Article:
Block.One, according to a Security Exchange Commission (SEC) press statement, has been obligated to pay $24 million in penalties for conducting an unregistered securities sale by carrying out its Initial Coin Offering (ICO). Block.One is the creator of EOS, which has issued over $4.1 billion of tokens, making it the largest ICO ever. Being fined $24 million (only 0.0058%) to get a SEC waiver looks like a stunning deal for Block.One, so it is of no surprise that within hours of this announcement EOS’s token price was up by 9%.
“Block.one did not provide ICO investors the information they were entitled to as participants in a security offering,” said Steven Peikin, Co-Director of the SEC’s Division of Enforcement. “The SEC remains committed to bringing enforcement cases when investors are deprived of material information, they need to make informed investment decisions.”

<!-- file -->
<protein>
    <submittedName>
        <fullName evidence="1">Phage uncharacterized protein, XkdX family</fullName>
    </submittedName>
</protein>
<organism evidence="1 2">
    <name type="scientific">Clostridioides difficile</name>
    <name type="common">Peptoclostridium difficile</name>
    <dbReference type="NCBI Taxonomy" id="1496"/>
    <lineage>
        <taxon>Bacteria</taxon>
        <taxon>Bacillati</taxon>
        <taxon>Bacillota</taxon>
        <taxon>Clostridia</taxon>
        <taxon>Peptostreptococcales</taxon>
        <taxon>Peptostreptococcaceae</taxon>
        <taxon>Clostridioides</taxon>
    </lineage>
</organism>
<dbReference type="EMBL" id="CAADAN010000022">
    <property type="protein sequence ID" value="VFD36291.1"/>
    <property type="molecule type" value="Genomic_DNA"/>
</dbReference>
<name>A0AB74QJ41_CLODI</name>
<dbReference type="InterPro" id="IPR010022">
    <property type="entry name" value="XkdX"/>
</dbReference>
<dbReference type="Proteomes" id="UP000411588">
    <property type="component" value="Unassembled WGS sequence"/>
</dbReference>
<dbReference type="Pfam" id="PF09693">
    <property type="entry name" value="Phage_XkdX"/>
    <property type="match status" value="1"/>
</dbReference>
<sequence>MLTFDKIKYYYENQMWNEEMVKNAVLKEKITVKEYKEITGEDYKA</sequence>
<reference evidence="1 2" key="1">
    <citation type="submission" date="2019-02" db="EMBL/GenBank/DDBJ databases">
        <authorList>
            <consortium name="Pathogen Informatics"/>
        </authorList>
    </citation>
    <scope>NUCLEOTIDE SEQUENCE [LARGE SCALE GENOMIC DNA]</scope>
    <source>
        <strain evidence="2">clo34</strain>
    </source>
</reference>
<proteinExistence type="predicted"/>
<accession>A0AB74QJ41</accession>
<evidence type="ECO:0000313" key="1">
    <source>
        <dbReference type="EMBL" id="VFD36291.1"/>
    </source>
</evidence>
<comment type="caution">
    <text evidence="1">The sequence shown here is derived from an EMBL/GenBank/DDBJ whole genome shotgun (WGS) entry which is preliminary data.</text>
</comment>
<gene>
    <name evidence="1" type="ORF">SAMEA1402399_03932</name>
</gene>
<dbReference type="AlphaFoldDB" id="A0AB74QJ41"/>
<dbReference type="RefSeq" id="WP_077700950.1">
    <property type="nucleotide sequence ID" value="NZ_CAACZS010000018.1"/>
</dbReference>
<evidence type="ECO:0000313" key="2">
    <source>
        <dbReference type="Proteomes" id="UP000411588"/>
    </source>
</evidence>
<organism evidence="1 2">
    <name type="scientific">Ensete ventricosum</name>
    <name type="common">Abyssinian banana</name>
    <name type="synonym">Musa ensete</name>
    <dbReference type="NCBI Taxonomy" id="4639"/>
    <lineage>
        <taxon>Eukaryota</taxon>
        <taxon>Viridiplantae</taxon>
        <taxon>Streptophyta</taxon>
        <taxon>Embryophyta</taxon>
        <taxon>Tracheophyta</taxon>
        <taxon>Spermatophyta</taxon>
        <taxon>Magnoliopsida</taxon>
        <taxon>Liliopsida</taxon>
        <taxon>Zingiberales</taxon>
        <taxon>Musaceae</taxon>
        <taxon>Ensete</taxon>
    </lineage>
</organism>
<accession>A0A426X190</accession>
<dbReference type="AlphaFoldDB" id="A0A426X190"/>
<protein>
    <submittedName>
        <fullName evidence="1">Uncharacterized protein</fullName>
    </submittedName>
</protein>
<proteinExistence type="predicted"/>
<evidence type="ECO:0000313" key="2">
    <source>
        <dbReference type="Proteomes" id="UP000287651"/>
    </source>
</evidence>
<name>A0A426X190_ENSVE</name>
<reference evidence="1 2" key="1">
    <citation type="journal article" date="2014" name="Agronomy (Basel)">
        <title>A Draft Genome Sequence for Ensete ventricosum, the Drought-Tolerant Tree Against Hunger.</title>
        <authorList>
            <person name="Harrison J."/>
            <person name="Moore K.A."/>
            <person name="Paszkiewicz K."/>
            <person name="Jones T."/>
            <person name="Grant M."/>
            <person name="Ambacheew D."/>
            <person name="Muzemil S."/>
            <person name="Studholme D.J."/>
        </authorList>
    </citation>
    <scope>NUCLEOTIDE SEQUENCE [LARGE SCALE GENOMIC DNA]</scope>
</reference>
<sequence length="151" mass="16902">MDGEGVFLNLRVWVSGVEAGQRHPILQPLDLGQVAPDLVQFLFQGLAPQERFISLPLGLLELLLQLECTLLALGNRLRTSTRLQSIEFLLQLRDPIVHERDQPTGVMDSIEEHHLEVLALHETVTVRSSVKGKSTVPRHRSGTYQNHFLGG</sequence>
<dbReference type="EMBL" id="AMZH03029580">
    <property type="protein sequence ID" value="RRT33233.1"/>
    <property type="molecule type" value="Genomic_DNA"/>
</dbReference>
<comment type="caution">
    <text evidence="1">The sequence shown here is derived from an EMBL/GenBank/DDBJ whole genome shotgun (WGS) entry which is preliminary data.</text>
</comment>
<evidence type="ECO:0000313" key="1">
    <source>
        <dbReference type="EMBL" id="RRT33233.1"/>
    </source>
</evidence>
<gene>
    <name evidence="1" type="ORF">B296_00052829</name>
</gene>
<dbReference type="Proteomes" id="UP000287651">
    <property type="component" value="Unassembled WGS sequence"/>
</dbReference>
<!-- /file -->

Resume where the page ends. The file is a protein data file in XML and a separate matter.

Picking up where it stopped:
As an aside, Block.One (according to a Bloomberg report in June 2018) was holding most of its current $2.2 billion in US Government bonds and 140,000 Bitcoins.
From this information, if you assume Bitcoin price is $8,200 then Block.One’s holdings are worth $1.19 billion which, added to the $2.2 billion of US bonds, ought to imply that EOS capitalisation ought to be at least $3.35 billion and not $2.9 Billion. No wonder Block.One was reported to be looking to buy back its own stock (or did it mean tokens!) If Block.One did manage to buy back all the EOS tokens, then presumably Block.One’s ordinary shareholders could turn Block.One in to a $450 million ‘cash shell’!
Given this Block.One ruling and the on-going battle that the SEC is having with Kik’s ICO, (a Canadian-based social message company), it is clear evidence that the SEC does indeed have teeth and is looking to pursue those ICOs which have broken US laws! Indeed, the SEC has just fined another company, Nebulous Inc, as it too is claimed to have violated SEC security regulations back in 2014. Interestingly, this shows that the SEC can take years to decide the action it wishes to pursue which is cold comfort for those organisations that carried out ICOs in the past.